Estrogen may protect diabetes patients from cardiomyopathy, according to research led by a Texas A&M AgriLife scientist and published in the June issue of the American Heart Association journal Circulation: Heart Failure.

A man in a lab coat, Shaodong Guo, Ph.D., stands in his lab with his equipment behind him.
Shaodong Guo, Ph.D., in his laboratory. (Texas A&M AgriLife photo)

The study showed that severe insulin resistance in the heart causes cardiomyopathy and death in male mice. It also showed the sex hormone estrogen protected female mice.

“Cardiovascular disease is the major cause of morbidity and mortality for diabetic patients,” said Shaodong Guo, Ph.D., primary investigator for the study. Guo is a professor and Presidential Impact Fellow in the Texas A&M Department of Nutrition at the College of Agriculture and Life Sciences, Bryan-College Station.  

“Previous studies have shown that while there’s a lower instance of both cardiovascular disease and Type 2 diabetes in premenopausal women than in their age-matched male counterparts, these incidences rise sharply after female menopause,” Guo said.

He said this indicates that the ovaries and ovarian hormones, such as estrogen, may protect from Type 2 diabetes and cardiovascular diseases.

The recently published study, Guo said, investigated the role of ovaries and estrogen in cardiac function and energy metabolism by using genetically engineered mouse models. In these mice, the cardiac insulin receptor substrate, IRS, had been modified or suppressed to mimic cardiac insulin resistance.

a large group of people stand on both sides of work areas in a lab.
Shaodong Guo, Ph.D., and other researchers in his lab are collaborating on additional studies relating to insulin resistance and estrogen. (Texas A&M AgriLife photo)

“Our previous studies reported that impaired cardiac insulin signaling with loss of insulin receptor substrate IRS1 and IRS2 genes leads to death of male mice,” he said. “In this study, we wanted to know how the removal of the ovaries might affect cardiomyopathy in female mice and also what other impacts the loss of insulin receptors might have on energy metabolism and mitochondrial function.”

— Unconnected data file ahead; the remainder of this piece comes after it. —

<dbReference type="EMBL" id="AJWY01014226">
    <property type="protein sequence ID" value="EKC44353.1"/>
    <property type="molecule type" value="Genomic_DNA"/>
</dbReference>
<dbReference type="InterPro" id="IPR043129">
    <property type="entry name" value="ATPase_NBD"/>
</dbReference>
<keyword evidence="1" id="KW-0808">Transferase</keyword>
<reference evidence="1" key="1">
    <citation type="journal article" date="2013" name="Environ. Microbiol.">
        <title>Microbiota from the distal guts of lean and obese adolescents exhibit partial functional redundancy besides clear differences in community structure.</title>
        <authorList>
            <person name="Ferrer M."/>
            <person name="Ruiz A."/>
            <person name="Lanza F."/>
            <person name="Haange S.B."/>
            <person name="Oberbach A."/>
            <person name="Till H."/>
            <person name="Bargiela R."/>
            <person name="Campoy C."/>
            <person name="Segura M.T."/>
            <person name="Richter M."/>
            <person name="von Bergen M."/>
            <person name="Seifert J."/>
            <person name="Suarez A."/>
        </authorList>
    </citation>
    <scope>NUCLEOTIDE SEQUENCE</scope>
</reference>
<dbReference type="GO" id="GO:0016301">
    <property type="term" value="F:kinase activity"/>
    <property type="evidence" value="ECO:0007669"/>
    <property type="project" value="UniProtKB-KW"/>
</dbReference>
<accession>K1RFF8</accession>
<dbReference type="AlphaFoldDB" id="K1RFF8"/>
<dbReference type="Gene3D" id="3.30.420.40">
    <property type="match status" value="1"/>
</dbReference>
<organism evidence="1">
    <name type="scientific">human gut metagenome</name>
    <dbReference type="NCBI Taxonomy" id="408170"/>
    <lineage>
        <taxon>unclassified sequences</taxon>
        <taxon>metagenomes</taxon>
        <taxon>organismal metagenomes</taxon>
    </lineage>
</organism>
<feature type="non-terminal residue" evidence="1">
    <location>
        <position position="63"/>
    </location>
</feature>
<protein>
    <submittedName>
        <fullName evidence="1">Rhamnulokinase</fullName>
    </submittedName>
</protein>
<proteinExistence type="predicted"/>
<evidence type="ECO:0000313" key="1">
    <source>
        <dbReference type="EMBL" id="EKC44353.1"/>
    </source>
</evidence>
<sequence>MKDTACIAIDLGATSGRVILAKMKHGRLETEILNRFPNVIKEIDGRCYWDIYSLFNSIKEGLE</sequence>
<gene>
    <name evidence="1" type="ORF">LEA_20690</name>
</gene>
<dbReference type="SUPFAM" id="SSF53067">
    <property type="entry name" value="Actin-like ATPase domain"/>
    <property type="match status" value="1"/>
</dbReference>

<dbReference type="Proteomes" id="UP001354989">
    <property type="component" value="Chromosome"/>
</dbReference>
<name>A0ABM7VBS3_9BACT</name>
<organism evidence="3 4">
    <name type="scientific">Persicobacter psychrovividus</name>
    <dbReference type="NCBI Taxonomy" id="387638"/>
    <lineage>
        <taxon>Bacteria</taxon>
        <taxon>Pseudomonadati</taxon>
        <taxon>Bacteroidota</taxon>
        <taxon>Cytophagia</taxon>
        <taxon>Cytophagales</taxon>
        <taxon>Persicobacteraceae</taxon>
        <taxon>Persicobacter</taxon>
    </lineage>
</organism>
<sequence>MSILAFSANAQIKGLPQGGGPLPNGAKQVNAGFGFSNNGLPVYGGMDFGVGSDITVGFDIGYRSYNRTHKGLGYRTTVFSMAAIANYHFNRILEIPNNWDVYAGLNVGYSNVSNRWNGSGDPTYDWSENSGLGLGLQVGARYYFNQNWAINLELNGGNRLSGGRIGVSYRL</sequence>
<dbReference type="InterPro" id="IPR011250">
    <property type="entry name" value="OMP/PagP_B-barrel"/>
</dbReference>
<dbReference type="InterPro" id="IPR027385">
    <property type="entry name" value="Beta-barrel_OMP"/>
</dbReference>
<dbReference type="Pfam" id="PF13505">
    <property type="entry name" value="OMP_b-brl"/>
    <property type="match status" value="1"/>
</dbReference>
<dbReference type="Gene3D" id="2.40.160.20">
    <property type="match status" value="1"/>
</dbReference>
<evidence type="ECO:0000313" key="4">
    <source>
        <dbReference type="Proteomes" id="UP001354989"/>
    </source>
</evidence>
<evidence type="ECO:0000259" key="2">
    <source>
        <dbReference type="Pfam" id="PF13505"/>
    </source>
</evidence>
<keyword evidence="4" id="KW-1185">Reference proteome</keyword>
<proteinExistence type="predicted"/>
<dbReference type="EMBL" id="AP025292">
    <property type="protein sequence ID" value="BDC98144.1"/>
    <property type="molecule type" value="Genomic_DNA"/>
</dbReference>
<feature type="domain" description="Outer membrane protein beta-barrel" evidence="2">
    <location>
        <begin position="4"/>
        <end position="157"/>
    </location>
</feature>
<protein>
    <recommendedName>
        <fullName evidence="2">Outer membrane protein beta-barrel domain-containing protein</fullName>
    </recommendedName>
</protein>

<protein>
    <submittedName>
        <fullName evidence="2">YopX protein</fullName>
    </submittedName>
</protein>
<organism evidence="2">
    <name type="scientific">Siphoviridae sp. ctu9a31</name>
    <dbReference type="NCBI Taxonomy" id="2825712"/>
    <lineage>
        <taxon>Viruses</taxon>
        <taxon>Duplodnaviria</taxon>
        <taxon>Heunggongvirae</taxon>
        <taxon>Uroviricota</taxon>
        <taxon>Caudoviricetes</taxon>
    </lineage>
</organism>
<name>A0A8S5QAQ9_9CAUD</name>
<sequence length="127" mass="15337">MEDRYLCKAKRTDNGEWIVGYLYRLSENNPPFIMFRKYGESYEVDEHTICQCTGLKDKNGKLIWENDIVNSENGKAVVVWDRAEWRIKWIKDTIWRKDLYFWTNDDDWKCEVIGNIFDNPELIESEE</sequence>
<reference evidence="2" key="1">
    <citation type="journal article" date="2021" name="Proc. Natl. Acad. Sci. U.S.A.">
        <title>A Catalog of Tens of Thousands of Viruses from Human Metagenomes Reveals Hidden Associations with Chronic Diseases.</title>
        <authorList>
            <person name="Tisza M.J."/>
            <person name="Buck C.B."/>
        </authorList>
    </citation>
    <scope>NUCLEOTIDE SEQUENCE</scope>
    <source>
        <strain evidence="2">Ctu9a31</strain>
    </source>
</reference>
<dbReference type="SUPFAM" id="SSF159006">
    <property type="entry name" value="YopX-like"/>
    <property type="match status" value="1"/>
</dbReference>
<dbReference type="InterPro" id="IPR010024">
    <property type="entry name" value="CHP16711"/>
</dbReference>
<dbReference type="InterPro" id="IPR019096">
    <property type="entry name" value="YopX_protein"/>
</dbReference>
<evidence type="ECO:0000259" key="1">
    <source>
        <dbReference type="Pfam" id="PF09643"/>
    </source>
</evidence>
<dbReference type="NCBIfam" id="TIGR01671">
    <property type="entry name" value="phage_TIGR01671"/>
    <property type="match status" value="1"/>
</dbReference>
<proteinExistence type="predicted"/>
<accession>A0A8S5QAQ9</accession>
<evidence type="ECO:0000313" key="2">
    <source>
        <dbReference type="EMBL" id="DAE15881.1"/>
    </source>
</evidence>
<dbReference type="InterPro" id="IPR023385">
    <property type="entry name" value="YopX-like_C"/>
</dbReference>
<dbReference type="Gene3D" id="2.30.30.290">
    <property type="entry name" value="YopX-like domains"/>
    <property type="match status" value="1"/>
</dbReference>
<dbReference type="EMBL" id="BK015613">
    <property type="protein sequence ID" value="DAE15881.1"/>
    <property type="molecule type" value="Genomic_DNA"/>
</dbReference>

The study was sponsored by the National Institute of Diabetes and Digestive and Kidney Diseases of the National Institutes of Health, NIH. It was a part of an ongoing project called “Targeting Insulin Resistance by Estrogen Receptor in Control of Type2 Diabetes Mellitus,” which is being led by Guo in his laboratory.

Insulin resistance and signaling

About 90-95% of patients with Type 2 diabetes suffer from insulin resistance, a risk factor for heart failure. In healthy tissue, insulin binds to insulin receptors, which then work to activate a network of intracellular signaling pathways. Disruptions in these signaling pathways have been linked to mitochondrial dysfunction, cardiomyopathy, and impaired glucose and fatty acid metabolism, among other health issues.

In this study, mice that lacked the IRS developed dilated cardiomyopathy. Additional gene-chip analysis showed lowered activity of genes important for mitochondrial function and energy metabolism.

“Type 2 diabetes patients and insulin-resistant patients exhibit mitochondrial dysfunction,” Guo explained.”

The study fills in some blanks in understanding the role of insulin and estrogen signaling in mitochondrial function.

Study findings

Guo said there were four important findings from the study:

a graphic of the estrogen element with OH and H and CH3 molecules shown
Estrogen’s structural composition. (Stock image)

— All female mice that lacked insulin receptor substrates survived for more than a year.

— Female mice without insulin receptor substrates were less likely to experience severe cardiac dysfunction and death if they had ovaries. If the mice also lacked ovaries but received estrogen, it prolonged their lifespans. Doses of estrogen also protected IRS-altered male mice from heart dysfunction. 

Guo said estrogen also prevents cardiomyopathy induced by loss of cardiac insulin receptor substrates.

“And removal of the ovaries leads to the death of female cardiac IRS1 and IRS2 double genes knockout mice if there is no reintroduction of estrogen,” he said.

— Loss of IRS1 and IRS2 genes in heart tissue disrupts cardiac energy metabolism, gene activity involved in mitochondrial function, and whole-body energy metabolism. On the other hand, estrogen partially reverses these effects.

— Estrogen is important for healthy cellular signaling pathways and promotes mitochondrial function.

Guo said the study shows that estrogen enhances cardiac function, promotes energy metabolism, prevents cardiomyopathy and prolongs survival in both male and ovariectomy female mice lacking the insulin receptor substrates.  

“This study provides evidence for the gender difference for the incidence of cardiovascular disease and implies that estrogen replacement therapy is feasible for the treatment of diabetic cardiomyopathy through enhancement of mitochondrial function and energy metabolism,” he said. “It also reveals some of the signaling pathways that may be potential therapeutic targets for the prevention or treatment of cardiovascular diseases in patients with Type 2 diabetes.” 

Implications for diet

Guo also noted that the study shows a high potential for dietary interventions to promote human health.

“The study implies that food-derived estrogens or phytoestrogens may play similar roles to estrogen, as observed in mice,” he said. “This may help us reshape our knowledge of nutrient and food sciences related to plant hormones that can modulate chronic metabolic diseases such as Type 2 diabetes and associated cardiovascular complications.”

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